A prominent downtown Belfast building forced into foreclosure by a celebrity vegan chef’s failure to keep up with rent will remain property of its current owner, who could have new tenants as soon as March.

Wendy Paradis, a Portland-based attorney representing Sandra Daniels, a retired school administrator from Texas who owns the building, was in Belfast on Monday morning to host an auction of the property. While a few curious locals attended, no potential buyers offered bids or put down the $25,000 deposit required to make a bid.

That means the deed stays with Daniels, who is now free to bring in new tenants.

“We really want to solidify Post Office Square, have this building working and people coming in and out,” said Jonathan Bancroft, Daniels’ partner, who attended the auction. “We love this building and want it to be working, not sitting empty.”

Bancroft said two new tenants could sign leases on the space as soon as this week. The first likely tenant would open an office on the ground floor as soon as March, and the other could move into the third-floor apartment around the same time. Daniels and Bancroft are looking for a third tenant to rent the second-floor apartment and fill out the historic structure.

Paradis said she was “bombarded” by messages from prospective bidders in the weeks leading up to the auction, but none of those individuals or groups followed through. Any successful bid would have had to cover the cost of the building and all debts owed to the owners. The bid likely would have had to surpass $1.3 million to be accepted.

The city assessed the building and land at $460,000, according to city records.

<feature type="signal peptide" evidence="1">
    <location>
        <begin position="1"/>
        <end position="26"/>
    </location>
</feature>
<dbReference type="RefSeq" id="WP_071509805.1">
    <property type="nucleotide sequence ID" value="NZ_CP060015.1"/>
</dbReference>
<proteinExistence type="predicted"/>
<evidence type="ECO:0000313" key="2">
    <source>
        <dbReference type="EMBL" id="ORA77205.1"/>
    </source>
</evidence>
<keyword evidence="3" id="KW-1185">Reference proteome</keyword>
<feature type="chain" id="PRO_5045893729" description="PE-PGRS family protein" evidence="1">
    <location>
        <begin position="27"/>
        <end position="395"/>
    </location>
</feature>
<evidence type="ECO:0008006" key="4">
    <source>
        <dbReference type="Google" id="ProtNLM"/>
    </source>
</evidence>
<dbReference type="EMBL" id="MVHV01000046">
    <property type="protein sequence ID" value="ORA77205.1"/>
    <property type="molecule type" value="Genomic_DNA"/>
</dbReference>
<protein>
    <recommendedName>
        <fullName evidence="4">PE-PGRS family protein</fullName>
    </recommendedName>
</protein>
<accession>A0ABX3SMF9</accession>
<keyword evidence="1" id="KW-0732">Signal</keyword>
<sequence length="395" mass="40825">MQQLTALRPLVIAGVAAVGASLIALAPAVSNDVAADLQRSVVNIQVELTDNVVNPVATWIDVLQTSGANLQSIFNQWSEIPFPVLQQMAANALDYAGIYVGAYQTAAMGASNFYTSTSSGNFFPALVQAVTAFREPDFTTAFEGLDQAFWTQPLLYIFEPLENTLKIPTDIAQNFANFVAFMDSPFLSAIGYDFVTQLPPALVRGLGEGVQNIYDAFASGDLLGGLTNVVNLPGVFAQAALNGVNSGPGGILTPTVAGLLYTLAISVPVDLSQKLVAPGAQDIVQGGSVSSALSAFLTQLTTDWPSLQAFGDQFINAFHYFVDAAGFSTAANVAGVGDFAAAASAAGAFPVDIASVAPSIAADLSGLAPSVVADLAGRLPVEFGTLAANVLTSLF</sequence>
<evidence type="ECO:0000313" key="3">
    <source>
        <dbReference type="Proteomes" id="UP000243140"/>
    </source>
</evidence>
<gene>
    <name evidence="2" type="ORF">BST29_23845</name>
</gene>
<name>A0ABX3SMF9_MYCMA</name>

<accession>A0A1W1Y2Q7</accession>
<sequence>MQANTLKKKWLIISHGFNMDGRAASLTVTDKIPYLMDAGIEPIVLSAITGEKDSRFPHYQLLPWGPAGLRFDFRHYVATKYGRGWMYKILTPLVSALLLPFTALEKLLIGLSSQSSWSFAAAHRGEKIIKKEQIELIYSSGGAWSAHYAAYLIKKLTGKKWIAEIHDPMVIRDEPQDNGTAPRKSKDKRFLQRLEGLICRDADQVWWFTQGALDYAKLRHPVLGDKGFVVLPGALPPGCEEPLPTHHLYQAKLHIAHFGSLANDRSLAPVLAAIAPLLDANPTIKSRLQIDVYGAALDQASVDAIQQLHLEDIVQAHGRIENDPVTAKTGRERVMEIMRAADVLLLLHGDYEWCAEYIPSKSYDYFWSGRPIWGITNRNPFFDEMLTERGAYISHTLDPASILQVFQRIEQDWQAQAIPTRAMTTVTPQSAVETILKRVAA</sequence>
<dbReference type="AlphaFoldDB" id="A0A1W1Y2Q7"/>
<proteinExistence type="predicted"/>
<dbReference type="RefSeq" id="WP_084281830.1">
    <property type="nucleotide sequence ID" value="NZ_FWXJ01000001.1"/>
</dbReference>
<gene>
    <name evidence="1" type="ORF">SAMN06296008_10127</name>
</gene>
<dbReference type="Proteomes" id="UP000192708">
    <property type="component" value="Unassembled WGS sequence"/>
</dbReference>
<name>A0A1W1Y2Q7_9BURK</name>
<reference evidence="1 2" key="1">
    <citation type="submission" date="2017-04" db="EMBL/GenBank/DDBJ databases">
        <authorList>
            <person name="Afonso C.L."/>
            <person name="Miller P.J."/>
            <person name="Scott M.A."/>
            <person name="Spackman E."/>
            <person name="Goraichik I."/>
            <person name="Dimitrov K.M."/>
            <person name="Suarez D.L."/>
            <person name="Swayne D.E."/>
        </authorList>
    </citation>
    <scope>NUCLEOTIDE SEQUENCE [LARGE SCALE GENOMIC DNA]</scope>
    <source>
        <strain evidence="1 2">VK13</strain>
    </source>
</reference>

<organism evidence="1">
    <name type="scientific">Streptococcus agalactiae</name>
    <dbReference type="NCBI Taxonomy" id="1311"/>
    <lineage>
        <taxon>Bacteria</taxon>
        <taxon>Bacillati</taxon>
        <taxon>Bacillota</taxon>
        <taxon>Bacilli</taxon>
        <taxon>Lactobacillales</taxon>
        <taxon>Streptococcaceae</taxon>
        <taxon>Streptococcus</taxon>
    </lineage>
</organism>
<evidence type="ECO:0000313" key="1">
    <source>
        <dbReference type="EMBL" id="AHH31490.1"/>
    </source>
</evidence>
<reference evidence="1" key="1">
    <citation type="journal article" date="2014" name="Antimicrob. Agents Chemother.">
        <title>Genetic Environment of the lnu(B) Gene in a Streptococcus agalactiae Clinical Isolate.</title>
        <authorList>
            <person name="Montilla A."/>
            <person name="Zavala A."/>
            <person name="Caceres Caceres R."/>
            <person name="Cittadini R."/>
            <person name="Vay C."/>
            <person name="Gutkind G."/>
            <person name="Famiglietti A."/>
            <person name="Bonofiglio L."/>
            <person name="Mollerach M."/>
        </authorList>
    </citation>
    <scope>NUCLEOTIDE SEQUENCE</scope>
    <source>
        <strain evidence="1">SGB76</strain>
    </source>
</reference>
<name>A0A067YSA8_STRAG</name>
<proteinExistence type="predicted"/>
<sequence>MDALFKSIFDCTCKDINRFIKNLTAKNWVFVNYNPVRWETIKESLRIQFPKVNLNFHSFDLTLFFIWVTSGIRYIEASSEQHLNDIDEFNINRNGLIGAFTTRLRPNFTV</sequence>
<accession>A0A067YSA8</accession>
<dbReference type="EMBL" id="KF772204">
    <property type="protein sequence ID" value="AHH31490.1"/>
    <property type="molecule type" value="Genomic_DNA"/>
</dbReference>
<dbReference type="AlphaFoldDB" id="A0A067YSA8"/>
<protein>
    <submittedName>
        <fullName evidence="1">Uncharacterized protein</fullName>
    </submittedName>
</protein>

Paradis will report the results of the auction to Belfast District Court, likely within the next 30 days, bringing an end to the foreclosure process.

Matthew Kenney, a Searsport native who went on the build an international vegan cuisine empire of schools and restaurants, entered a deal to purchase the building at 121 Main St. from Paradis in 2013. Kenney agreed to pay $950,000 over the course of 12 years, largely through monthly installments. Interest payments would have pushed the final price closer to $1.2 million.

Kenney didn’t keep up his end of the deal, accruing $47,356 in overdue payments, plus additional debts to state, federal and local governments, according to the foreclosure judgment filed in Belfast District Court. At the time of the judgment, he still owed $825,058 under the contract, with interest accruing at about $430 per day.

Daniels started the foreclosure process, and Kenney agreed to give up all claim to the property.

Kenney has operated restaurants and culinary schools across the U.S. and internationally. Food and Wine Magazine named him one of America’s best new chefs, and he’s a two-time nominee for Rising Star Chef in America by the James Beard Foundation.

However, he’s been embroiled in legal and financial trouble at several of those establishments. Last summer, the landlord of his restaurant property in Miami sued for unpaid rent, according to the Miami Herald. There have been more lawsuits and liens at Kenney’s establishments stretching from New York and Oklahoma to Thailand and Los Angeles.

Daniels purchased the building in 2005 for $525,000. She launched a major renovation effort that lasted more than five years, which included the installation of an elevator. She and Bancroft hoped to settle in Belfast and live on the upper stories, but those plans changed and they started leasing it to tenants and ultimately decided to start the process of selling it to Kenney after he offered nearly $1 million that they would never see.

Follow Nick McCrea on Twitter at @nmccrea213.

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